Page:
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Nanofluidic Nanoarray Captures Single Proteins Stochastically

Techniques that can quantify biomolecules with the highest degree of precision and specificity are essential to the rapidly developing field of precision medicine.

Principle of Nanofluidic Aptamer Nanoarray (NANa). Schematic illustration of the NANa principle for stochastically capturing and digitally detecting single proteins. Image Credit: Yan Xu, Osaka Metropolitan University

An important step has been taken in this direction led by Associate Professor Yan Xu of the Graduate School of Engineering at Osaka Metropolitan University and his international research team in collaboration with Professor Yong Wang of the Department of Biomedical Engineering at The Pennsylvania State University.

The research team created an innovative nanofluidic technology that can stochastically capture individual proteins and digitally identify them at their naturally high concentrations. The future of customized disease prevention and treatment could be established by this discovery.

Precision medicine strives to customize prevention and treatment plans based on a patient’s unique genetic data, environmental variables, lifestyle choices, and other influences. Accurately measuring biomolecules, including genes and proteins, within individual cells is essential.

However, until now, there have not been any techniques that can handle the small volume of a single cell’s content—typically on the scale of picolitres (10–12 L)—while also characterizing biomolecules in cellular contexts with high concentrations.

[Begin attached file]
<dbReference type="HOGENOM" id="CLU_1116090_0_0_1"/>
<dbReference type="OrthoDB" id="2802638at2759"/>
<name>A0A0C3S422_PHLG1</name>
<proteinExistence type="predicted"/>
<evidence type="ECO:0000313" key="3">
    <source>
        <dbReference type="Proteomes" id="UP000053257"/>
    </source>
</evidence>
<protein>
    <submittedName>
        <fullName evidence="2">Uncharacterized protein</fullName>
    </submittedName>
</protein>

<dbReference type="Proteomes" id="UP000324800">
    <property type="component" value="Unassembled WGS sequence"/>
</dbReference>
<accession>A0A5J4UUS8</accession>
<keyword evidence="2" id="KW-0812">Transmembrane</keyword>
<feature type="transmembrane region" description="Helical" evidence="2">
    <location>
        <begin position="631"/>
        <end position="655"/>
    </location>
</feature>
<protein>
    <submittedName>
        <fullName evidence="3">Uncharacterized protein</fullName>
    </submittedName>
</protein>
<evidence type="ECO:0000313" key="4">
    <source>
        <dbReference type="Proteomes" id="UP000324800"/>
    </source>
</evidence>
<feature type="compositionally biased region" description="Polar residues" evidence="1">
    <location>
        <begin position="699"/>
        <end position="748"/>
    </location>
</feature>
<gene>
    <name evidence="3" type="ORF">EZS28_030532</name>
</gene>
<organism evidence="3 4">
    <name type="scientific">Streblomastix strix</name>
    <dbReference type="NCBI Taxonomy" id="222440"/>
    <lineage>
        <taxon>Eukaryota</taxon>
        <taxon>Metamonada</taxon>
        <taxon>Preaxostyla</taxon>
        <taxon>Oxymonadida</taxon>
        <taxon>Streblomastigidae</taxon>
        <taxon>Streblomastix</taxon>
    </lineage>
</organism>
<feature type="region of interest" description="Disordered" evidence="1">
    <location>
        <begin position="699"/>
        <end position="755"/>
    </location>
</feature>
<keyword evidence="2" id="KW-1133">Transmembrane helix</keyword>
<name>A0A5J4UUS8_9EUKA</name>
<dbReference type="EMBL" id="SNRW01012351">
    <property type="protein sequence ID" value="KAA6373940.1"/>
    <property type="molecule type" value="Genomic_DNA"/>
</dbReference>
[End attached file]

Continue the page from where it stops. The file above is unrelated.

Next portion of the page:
The Nanofluidic Aptamer Nanoarray, or NANa for short, is an instrument with a nanochannel-based chip created for the digital assay of individual molecules in a sample with an ultrasmall volume similar to that of a single cell. NANa can stochastically capture and digitally detect individual target protein molecules, even in samples with large concentrations of the synthetic antibodies known as aptamers.

The device’s nanochannels are packed with these aptamers, which bind to specific molecules.

The researchers want to investigate the integration of AI-based image identification technology with biological big data in the future, conduct practical demonstrations with genuine cell samples, and digitize the measurement data that was obtained.

Humans are complex organisms consisting of a vast number of cells. We hope NANa, which digitizes information on the number of biomolecules in individual cells, will serve as a bridge between life science and information science, paving the way for precision medicine in the future.

Yan Xu Associate Professor, Graduate School of Engineering, Osaka Metropolitan University

SPS KAKENHI (Grant Nos. JP19KK0129, JP26706010, JP21H04640, JP20H00497, and JP21J14595), MEXT KAKENHI (Grant Nos. JP26107714, JP21H05231, and JP19H04678), JSPS Invitational Fellowships for Research in Japan (Grant No. S19151), JST PRESTO (Grant No. JPMJPR18H5) and JST CREST (Grant No. JPMJCR18H2) provided funding for the study.

Journal Reference:

Yang, J., et al. (2023) Nanofluidic Aptamer Nanoarray to Enable Stochastic Capture of Single Proteins at Normal Concentrations. Small. doi:10.1002/smll.202301013.


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